Miss Jane Symons1, Mrs Julie Jamison1, Mrs Jane Dening1
1Community Rehabilitation Unit, Hobart, Australia
This qualitative research project explored staff perceptions of and actions in doing client care coordination in community rehabilitation. Care coordination is a set of tasks that aim to integrate and streamline client care, with a focus on the client’s rehabilitation goals in this setting. The impact of a current quality improvement project on interprofessional care coordination was also explored.
Interviews and observations were completed over 12 months, collecting 26 hours of information from 13 key participants and 22 additional participants. Results highlighted the following concepts in relation to both care coordination and change. Outcomes were effectiveness and efficiency. Approaches used were client centred and holistic care, with flexibility versus consistency of approach required. Teamwork utilised communication, coordination, collaboration and consideration of differences amongst people. These concepts, along side resources, were either barriers or facilitators depending on their presence. Access to people with clinical reasoning skills, knowledge of the service, and a positive attitude were enablers. Lastly, communication tools, transport and space were required facilities.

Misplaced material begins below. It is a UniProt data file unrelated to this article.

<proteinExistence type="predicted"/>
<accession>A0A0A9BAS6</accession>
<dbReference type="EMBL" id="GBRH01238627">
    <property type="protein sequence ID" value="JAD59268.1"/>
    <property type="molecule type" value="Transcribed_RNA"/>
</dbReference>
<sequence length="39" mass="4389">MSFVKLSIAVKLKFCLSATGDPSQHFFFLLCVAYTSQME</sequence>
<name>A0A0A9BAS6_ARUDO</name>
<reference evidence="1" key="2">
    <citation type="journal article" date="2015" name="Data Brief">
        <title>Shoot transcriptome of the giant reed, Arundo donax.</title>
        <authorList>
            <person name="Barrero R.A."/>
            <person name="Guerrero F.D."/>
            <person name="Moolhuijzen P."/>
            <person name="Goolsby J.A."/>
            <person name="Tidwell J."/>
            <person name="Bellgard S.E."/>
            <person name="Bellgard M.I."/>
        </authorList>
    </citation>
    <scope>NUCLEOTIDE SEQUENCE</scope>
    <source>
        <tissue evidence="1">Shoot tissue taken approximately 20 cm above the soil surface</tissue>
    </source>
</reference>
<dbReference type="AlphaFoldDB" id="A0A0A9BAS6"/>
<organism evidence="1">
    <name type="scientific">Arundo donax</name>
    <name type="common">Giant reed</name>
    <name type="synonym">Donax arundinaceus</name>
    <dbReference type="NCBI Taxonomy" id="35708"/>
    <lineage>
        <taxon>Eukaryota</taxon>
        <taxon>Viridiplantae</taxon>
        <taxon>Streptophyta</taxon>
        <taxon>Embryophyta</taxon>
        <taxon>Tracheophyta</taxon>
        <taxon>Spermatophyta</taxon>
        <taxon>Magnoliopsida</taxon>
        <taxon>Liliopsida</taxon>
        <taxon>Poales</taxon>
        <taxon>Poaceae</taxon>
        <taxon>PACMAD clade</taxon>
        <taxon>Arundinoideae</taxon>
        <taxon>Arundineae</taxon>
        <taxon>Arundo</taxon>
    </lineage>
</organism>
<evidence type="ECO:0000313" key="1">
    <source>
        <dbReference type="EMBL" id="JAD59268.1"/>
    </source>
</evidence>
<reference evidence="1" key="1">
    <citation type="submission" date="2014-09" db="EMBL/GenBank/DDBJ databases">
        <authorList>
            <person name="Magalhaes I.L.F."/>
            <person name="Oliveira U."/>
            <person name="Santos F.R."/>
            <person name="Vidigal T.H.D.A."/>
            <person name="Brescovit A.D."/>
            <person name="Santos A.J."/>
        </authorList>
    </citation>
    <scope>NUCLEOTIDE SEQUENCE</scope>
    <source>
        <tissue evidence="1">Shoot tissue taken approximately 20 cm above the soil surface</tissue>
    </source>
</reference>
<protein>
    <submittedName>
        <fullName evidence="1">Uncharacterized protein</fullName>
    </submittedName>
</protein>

Over the course of data collection, a reduction in some barriers and strengthening of some enablers was noted, but overall further time and energy was required for continued change. Findings sat within the framework and context often seen in interprofessional workplaces (Canadian Interprofessional Health Collaborative, 2010). This suggests that as well as focussing on processes for care coordination and change, we must review our skills in interprofessional competence, for maximum benefit to the service and for clients in returning to independence or maintaining function.